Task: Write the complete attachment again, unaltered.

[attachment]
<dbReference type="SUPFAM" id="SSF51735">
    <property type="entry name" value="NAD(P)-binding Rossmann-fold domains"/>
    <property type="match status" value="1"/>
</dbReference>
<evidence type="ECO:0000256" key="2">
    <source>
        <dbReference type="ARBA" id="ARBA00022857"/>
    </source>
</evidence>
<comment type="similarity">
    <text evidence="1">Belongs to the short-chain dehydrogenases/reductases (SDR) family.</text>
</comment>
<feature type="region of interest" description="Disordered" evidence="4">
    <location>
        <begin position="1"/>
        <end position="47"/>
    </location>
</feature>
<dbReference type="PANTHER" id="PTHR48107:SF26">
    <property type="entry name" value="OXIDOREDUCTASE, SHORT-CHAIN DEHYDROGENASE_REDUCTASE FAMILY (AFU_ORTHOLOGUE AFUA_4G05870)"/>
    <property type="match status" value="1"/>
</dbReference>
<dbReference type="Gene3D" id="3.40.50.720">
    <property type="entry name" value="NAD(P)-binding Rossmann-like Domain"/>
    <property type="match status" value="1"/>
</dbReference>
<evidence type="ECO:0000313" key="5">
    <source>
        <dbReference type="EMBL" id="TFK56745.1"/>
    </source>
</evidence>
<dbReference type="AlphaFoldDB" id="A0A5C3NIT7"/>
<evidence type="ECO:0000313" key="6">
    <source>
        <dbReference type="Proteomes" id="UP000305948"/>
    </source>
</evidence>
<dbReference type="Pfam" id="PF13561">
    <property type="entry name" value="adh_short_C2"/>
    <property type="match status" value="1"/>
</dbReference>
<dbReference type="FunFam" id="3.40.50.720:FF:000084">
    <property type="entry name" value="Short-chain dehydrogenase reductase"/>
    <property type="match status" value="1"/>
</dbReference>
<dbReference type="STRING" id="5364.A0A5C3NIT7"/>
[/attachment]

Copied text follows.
<dbReference type="SUPFAM" id="SSF51735">
    <property type="entry name" value="NAD(P)-binding Rossmann-fold domains"/>
    <property type="match status" value="1"/>
</dbReference>
<evidence type="ECO:0000256" key="2">
    <source>
        <dbReference type="ARBA" id="ARBA00022857"/>
    </source>
</evidence>
<comment type="similarity">
    <text evidence="1">Belongs to the short-chain dehydrogenases/reductases (SDR) family.</text>
</comment>
<feature type="region of interest" description="Disordered" evidence="4">
    <location>
        <begin position="1"/>
        <end position="47"/>
    </location>
</feature>
<dbReference type="PANTHER" id="PTHR48107:SF26">
    <property type="entry name" value="OXIDOREDUCTASE, SHORT-CHAIN DEHYDROGENASE_REDUCTASE FAMILY (AFU_ORTHOLOGUE AFUA_4G05870)"/>
    <property type="match status" value="1"/>
</dbReference>
<dbReference type="Gene3D" id="3.40.50.720">
    <property type="entry name" value="NAD(P)-binding Rossmann-like Domain"/>
    <property type="match status" value="1"/>
</dbReference>
<evidence type="ECO:0000313" key="5">
    <source>
        <dbReference type="EMBL" id="TFK56745.1"/>
    </source>
</evidence>
<dbReference type="AlphaFoldDB" id="A0A5C3NIT7"/>
<evidence type="ECO:0000313" key="6">
    <source>
        <dbReference type="Proteomes" id="UP000305948"/>
    </source>
</evidence>
<dbReference type="Pfam" id="PF13561">
    <property type="entry name" value="adh_short_C2"/>
    <property type="match status" value="1"/>
</dbReference>
<dbReference type="FunFam" id="3.40.50.720:FF:000084">
    <property type="entry name" value="Short-chain dehydrogenase reductase"/>
    <property type="match status" value="1"/>
</dbReference>
<dbReference type="STRING" id="5364.A0A5C3NIT7"/>